He stirred, rolling over and blinking the groggy remainders of sleep from his eyes.
“Hey,” he said, his voice rougher than normal. “How long was I out?”
“You’ve been sleeping for around five hours,” Camille replied.
“Feels like I just nodded off.” He sat up in bed and took a long stretch. “You weren’t here the whole time, were you?”
“Of course not,” she lied. “All the healers have been taking turns keeping an eye on you. It looks like we weren’t needed.”
“Doesn’t seem so,” Vince agreed. “Sorry you guys wasted the time watching me.”
She gave him a small smile. “Vince, people with my kind of ability are always happier when we don’t have to use it. It means no one had to suffer in the first place.”
“Never thought about it like that.” He finished his stretching and pulled off the covers. The uniform he’d been wearing was wrinkled nearly beyond recognition. Thankfully they’d taken the jacket off him before putting his body in bed. That was, by far, the hardest part to iron.
“How are you feeling?”
“Still a little tired, but overall I think I’m fine,” Vince informed her.
“I didn’t mean physically.”
“I know.” He looked away from her, his eyes wandering to a clock slowly ticking and tocking from its perch on the wall. “I think I’m going to need some time to really make peace with everything. I mean, Rich’s dream thing helped me get past the worst of it, but it’s still a lot to deal with. At least it’s not all bad.”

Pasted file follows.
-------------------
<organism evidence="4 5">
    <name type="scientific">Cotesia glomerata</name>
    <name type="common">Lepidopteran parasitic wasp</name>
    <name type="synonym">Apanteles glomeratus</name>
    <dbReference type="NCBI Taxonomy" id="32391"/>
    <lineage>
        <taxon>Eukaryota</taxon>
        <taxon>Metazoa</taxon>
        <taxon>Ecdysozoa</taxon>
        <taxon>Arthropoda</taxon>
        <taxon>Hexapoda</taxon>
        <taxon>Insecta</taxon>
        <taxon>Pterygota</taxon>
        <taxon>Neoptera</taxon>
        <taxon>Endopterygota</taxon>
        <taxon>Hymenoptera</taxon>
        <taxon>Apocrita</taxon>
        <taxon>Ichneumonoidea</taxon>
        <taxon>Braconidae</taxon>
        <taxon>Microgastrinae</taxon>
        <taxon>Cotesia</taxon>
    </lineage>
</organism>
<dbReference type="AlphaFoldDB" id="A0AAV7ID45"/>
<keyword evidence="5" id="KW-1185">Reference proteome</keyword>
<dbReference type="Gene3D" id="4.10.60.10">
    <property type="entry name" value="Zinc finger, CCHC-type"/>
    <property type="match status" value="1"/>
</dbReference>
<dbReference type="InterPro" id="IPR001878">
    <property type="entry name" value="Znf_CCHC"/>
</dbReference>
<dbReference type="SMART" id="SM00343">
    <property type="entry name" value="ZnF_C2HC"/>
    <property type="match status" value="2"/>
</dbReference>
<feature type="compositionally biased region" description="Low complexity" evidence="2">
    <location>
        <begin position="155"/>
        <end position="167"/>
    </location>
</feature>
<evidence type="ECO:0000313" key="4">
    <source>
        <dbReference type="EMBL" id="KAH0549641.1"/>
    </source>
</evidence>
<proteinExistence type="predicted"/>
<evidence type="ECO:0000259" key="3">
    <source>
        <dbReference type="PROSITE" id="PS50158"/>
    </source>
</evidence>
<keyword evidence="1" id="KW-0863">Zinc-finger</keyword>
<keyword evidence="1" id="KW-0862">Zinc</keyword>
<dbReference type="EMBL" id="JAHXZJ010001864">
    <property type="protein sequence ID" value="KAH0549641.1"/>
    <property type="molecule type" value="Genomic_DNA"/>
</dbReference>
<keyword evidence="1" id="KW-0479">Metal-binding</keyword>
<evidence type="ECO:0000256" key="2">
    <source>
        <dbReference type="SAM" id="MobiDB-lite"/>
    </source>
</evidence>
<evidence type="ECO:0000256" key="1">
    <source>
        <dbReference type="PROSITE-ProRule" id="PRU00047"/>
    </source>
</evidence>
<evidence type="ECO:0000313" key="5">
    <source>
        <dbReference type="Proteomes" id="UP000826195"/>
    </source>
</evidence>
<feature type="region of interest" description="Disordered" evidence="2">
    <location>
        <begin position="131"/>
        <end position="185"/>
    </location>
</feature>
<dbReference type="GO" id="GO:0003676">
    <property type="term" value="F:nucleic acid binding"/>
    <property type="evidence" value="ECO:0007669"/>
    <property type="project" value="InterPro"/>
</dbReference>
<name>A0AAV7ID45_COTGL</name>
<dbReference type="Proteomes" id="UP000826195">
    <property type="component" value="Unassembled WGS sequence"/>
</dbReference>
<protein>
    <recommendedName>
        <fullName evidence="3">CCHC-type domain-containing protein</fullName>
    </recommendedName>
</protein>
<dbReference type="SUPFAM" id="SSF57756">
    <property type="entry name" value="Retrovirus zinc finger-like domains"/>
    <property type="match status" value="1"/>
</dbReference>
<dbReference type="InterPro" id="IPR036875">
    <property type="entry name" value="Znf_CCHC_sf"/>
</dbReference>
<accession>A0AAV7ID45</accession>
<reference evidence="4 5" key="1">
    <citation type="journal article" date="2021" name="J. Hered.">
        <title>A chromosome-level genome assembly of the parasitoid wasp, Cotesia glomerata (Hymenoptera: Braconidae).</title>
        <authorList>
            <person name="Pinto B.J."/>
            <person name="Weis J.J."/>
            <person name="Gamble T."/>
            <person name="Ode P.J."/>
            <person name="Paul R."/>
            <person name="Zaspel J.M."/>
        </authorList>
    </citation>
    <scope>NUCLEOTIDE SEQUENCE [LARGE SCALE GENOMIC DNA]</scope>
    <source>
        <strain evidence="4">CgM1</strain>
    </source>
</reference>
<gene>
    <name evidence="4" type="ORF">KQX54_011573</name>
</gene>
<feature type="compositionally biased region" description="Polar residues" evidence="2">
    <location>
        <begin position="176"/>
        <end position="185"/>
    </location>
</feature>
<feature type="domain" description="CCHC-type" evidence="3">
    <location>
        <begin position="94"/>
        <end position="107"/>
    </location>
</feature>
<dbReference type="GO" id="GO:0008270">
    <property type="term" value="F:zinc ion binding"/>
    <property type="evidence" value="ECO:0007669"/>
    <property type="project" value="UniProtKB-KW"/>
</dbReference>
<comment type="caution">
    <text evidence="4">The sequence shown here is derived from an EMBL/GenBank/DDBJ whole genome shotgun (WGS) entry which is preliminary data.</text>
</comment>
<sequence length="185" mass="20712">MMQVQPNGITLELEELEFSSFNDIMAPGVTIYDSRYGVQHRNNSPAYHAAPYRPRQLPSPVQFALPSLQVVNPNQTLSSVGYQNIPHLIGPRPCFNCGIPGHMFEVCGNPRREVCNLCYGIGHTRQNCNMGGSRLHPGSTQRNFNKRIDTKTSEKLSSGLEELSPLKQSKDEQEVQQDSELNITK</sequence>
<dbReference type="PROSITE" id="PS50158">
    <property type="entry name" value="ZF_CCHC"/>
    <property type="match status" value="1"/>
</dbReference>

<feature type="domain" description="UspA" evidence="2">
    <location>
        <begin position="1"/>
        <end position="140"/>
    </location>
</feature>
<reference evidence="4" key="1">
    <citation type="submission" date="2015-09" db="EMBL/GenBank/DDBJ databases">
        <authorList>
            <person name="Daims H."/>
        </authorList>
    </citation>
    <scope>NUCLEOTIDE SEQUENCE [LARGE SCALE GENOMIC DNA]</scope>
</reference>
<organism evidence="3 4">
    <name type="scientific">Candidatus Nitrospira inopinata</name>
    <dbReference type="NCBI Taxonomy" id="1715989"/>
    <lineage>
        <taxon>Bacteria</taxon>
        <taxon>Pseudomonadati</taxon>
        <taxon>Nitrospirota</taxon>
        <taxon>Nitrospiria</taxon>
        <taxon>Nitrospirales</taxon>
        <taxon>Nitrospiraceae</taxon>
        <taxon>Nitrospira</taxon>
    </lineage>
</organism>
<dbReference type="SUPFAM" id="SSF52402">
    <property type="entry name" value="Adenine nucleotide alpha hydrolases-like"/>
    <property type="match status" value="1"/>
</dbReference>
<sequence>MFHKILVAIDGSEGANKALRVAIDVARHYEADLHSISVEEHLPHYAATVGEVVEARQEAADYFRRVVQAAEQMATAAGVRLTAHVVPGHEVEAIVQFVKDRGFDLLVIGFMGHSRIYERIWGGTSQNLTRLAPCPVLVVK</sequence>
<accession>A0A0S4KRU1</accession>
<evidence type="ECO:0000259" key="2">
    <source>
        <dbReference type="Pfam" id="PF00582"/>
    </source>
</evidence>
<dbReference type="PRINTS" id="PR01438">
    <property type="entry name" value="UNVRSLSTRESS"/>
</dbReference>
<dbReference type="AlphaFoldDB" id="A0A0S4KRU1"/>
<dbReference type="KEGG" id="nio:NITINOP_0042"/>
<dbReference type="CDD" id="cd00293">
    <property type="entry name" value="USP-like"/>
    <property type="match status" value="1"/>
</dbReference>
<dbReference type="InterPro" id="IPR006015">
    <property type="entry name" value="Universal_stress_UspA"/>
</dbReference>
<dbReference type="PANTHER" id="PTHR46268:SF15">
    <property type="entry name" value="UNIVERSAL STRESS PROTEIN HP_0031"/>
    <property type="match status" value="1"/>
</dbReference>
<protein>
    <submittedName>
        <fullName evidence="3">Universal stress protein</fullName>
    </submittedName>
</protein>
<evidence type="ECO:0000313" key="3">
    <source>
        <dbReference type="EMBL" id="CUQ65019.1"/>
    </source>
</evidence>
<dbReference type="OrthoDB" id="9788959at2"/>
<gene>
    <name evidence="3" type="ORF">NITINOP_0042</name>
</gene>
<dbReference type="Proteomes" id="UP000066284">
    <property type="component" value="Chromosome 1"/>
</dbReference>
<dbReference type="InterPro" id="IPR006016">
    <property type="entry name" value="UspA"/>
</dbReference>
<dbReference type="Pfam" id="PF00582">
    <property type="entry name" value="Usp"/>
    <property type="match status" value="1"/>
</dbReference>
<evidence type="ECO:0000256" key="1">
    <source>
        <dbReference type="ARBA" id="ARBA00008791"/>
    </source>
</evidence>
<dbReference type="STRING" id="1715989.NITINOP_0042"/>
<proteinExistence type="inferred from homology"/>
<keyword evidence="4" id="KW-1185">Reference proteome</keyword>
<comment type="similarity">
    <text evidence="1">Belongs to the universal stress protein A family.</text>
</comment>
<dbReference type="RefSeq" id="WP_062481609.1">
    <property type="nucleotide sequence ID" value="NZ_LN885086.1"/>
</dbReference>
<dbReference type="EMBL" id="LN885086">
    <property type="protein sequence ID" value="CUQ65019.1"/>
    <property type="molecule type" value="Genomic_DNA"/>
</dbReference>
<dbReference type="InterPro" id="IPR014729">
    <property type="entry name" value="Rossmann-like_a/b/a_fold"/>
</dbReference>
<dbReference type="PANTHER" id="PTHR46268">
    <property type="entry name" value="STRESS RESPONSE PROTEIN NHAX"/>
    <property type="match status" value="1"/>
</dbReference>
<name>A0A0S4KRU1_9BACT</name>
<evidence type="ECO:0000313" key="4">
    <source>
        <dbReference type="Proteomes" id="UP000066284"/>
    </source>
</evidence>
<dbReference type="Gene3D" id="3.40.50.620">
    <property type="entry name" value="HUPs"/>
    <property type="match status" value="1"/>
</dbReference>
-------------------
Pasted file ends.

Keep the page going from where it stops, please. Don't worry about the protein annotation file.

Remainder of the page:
“My father is alive,” he said, turning back and giving her a wide grin. Vince had no talent in hiding his feelings, or perhaps his talent was simply that he felt no compulsion to do so. Although the worry and uncertainty were still evident on his face, so was the unequivocal joy he was feeling at that realization. “I might get to see him again, to talk to him. I admit, it’s not exactly a perfect situation, but it’s still more than I ever really could have hoped for.”
“You know this is going to make things harder on you, right? The fact that you were raised by him would have been a big deal even if he were still dead. Him being alive compounds that times ten.”
“I know. Dean Blaine and I had a chat about it earlier,” he said. “Still, if my choices were this situation or my father turning out to not have been Globe but still being dead, I’d be sitting in this infirmary bed after a literal meltdown every time. Just knowing he’s alive makes it worth it, no matter how much trouble or pain is going to come along with it. Think that’s crazy?”
“Not at all,” Camille said. She understood exactly how he felt.